What Iran’s latest protests for regime control mean

1. What caused the latest protests?

The Iranians were surprised by the delay in the government’s admission that their main military force, the Islamic Revolutionary Guard Corps, shot down a Ukrainian plane shortly after taking off from Tehran on January 8. The Revolutionary Guard, which led an attack on US bases in Iraq Hours earlier to avenge the United States assassination of Iranian General Qassem Soleimani, said he had confused the plane with a cruise missile. The public’s anger was fueled by the incompetence of the incident, a security establishment that constantly boasts of its skill, and so it seemed a coordinated effort to hide the guilt of the state for days. A large number of those on board the flight were university graduates, many of them studying more abroad. The massive student population of Iran led demonstrations that included chants against the regime, specifically the Revolutionary Guard.

2. What were the November protests about?

They were caused by a sharp and sudden increase in the price of gasoline ordered by the government, which subsidizes fuel. Iranians were already affected by the effects of US sanctions, imposed in an effort to force Iran to renegotiate a 2015 multilateral agreement that limits its nuclear program, which Trump says is inappropriate. The US strategy to bring Iran’s oil exports to zero has forced the country to depend on one of the most frugal budgets in its history and has sunk the economy. The International Monetary Fund forecasts that the gross domestic product will be reduced by 9.5% in 2020. The price increase has reduced revenues and caused shortages of some imports, including medicines. Two days after the gas increases, protests broke out in dozens of cities around Iran and hundreds of banks were set on fire.

3. How did the regime respond to the protests?

The default reaction of the Iranian police and security forces is to disperse unapproved meetings. When political protests are vocal and the number of participants begins to increase, riot police normally deploy quickly to attack crowds with batons and fire tear gas. In November, security forces responded with lethal force. Video footage showed snipers shooting unarmed people from a distance, often from the roofs of state-owned buildings. The human rights group Amnesty International said at least 304 people were killed. Some of his relatives have been jailed for criticizing the state. The authorities took the unprecedented measure of enforcing an almost complete Internet shutdown that lasted for days. Security forces also clashed with those protesting the role of the state in the plane’s disaster. Unverified video images showed them the use of round ammunition to disperse crowds in Tehran.

4. What happened in previous protests?

The Iranians took to the streets at the end of 2017 to express their frustration with economic insecurity in the protests that expanded to include opposition to the regime. Before that, the biggest internal challenge to the government came from the so-called Green Movement, caused in 2009 by accusations of fraud in the re-election of President Mahmoud Ahmadinejad. The demonstrations focused mainly on political issues and attracted millions of middle-class Iranians. The state reacted quickly to quell dissent in both groups of protests, with dozens killed, hundreds arrested and Internet access significantly slowed. In the southwestern, oil-rich province of Khuzestan, which has a large population of Arabs, a mostly Persian minority, protests against corruption and poverty are common, which led to repression by security forces .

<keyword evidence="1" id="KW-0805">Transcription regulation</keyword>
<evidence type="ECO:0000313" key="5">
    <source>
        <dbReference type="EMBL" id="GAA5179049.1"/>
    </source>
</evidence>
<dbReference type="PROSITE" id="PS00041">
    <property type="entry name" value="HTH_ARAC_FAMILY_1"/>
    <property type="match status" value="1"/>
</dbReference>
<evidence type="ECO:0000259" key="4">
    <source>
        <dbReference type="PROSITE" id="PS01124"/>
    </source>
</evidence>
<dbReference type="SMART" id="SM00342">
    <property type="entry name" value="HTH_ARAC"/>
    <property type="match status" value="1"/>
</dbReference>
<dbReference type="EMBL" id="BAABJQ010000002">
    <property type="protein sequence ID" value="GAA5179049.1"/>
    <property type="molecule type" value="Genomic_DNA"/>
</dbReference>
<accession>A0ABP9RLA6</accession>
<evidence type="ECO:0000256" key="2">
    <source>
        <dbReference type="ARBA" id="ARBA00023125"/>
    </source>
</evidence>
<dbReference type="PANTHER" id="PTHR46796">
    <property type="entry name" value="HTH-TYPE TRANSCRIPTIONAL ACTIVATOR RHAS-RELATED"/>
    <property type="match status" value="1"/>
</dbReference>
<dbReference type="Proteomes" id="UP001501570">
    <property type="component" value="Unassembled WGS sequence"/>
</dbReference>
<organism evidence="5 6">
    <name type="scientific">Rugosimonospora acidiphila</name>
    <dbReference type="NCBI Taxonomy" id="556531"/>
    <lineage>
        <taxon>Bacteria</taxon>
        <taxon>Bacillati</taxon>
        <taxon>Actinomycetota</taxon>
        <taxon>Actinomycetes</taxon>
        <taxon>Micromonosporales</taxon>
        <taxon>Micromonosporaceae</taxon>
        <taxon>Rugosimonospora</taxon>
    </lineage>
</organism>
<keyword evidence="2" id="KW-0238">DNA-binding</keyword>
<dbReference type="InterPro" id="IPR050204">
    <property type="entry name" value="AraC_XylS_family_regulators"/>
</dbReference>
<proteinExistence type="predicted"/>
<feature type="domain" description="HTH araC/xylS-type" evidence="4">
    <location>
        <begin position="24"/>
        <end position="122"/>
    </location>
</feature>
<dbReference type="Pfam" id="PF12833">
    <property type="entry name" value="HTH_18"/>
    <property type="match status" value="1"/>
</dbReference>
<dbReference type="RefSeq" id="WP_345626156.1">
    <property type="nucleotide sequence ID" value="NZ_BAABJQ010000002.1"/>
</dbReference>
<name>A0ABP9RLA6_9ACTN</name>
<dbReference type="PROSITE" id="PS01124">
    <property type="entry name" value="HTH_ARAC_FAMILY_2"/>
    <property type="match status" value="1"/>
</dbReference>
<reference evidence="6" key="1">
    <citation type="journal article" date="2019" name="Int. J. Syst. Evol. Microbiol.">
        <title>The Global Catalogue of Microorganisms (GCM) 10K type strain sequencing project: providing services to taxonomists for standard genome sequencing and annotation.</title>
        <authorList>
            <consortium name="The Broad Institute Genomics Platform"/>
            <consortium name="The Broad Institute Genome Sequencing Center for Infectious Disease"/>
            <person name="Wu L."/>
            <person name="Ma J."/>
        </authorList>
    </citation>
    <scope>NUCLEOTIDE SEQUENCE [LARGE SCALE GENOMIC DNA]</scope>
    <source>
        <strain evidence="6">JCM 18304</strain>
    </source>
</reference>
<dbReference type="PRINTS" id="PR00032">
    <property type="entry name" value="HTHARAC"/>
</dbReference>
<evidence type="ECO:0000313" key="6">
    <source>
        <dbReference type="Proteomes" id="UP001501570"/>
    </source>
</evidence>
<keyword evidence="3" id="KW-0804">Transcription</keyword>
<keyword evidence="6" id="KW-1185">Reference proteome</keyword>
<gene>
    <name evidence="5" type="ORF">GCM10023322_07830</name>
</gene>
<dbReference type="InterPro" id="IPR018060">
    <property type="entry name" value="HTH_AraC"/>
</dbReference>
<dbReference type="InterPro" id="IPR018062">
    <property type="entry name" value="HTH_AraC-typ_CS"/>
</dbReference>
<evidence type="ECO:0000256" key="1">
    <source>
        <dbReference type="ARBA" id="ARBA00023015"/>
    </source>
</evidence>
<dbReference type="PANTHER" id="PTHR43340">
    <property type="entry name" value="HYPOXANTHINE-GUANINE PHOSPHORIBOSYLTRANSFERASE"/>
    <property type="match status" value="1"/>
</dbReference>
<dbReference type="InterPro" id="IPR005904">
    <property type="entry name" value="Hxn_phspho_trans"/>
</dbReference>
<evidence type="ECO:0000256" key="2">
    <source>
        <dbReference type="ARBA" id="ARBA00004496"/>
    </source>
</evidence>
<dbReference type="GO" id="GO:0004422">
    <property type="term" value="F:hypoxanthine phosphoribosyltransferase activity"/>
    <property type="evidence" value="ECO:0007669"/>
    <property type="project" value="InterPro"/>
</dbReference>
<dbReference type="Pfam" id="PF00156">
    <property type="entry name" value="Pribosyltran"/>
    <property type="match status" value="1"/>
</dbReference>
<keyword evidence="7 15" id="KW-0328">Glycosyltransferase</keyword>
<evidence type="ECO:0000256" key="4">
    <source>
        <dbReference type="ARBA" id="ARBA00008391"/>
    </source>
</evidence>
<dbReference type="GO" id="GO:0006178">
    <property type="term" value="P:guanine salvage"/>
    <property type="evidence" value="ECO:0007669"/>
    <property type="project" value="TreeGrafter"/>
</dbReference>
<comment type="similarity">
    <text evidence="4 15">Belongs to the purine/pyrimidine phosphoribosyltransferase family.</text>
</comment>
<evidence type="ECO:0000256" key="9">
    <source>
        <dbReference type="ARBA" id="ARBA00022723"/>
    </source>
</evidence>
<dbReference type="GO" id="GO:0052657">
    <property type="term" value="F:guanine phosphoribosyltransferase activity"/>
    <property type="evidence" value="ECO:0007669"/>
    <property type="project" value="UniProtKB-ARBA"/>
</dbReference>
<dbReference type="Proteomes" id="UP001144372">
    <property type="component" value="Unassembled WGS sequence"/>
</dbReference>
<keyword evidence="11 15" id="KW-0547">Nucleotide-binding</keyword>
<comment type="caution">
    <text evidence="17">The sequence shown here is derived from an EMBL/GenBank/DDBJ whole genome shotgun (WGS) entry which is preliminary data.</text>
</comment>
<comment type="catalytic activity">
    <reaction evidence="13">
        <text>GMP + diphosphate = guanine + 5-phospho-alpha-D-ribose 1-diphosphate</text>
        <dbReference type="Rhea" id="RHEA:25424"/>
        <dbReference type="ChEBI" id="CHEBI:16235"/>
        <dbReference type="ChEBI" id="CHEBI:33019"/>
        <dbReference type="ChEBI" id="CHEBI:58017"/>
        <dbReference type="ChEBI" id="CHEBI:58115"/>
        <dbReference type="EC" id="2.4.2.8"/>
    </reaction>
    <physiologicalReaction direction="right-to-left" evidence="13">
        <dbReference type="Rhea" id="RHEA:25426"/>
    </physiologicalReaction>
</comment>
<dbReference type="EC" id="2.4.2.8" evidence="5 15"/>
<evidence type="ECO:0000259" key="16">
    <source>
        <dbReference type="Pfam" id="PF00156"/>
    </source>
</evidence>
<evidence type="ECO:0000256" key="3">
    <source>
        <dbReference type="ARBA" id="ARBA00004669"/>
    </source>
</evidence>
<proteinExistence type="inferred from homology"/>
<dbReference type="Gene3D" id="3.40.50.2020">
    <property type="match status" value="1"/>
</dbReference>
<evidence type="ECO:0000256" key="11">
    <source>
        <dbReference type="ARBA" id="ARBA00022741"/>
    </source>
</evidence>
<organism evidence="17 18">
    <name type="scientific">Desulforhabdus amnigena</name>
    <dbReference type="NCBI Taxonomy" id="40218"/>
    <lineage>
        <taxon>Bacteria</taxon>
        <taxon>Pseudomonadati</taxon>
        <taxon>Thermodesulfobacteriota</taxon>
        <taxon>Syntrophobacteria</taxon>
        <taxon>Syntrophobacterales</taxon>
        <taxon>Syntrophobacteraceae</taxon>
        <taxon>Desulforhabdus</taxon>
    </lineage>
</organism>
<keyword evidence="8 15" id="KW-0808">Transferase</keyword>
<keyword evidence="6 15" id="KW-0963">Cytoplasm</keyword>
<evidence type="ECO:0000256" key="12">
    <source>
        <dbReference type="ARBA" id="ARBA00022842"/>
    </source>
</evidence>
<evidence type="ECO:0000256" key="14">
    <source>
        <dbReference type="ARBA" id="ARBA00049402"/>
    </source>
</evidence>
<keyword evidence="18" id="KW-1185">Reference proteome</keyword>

5. What is the state of the opposition in Iran?

There is no legitimate and organized opposition within Iran. People criticize the leadership among them, but such views are rarely reflected in the strictly regulated means of the country. The only political factions that can work are those that support the core values ​​of the Islamic Republic. Iranian politicians fall into approximately three categories: ultraconservatives such as the supreme leader Ayatollah Ali Khamenei, moderate conservatives such as President Hassan Rouhani and reformists. The reformists believe that the political system should be open to improvements, but its popularity and influence has diminished since the US. UU. He abandoned the nuclear agreement and began imposing old sanctions and adding new ones on Iran. The reformists defended the agreement, as did Rouhani, whose credibility has also suffered.

6. What about the groups outside of Iran?

The Mujahedeen-e-Khalq, or MEK, an Iranian resistance group originally based in Iraq and now in Albania, is the most active of these. He is widely hated within Iran for sided with Iraqi dictator Saddam Hussein in the Iran-Iraq war of the 1980s and was designated a terrorist group by the US. UU. Until 2012. Some Iranian exiles want to put Reza Pahlavi, the son of Iran from Iran. Last monarch or shah, who was deposed in the 1979 revolution, on a restored throne. His absence of 40 years from the country and his lack of experience in public office have caused the ridicule of many Iranian residents. In general, the Iranians are very suspicious of interference from outside the country, a legacy of US support for a coup in 1953 that overthrew the nationalist prime minister of Iran and reinstated the sha, who sympathized with the West.

To contact the journalist in this story: Golnar Motevalli in London at [email protected]

To contact the editors responsible for this story: Riad Hamade at [email protected], Lisa Beyer, Mark Williams

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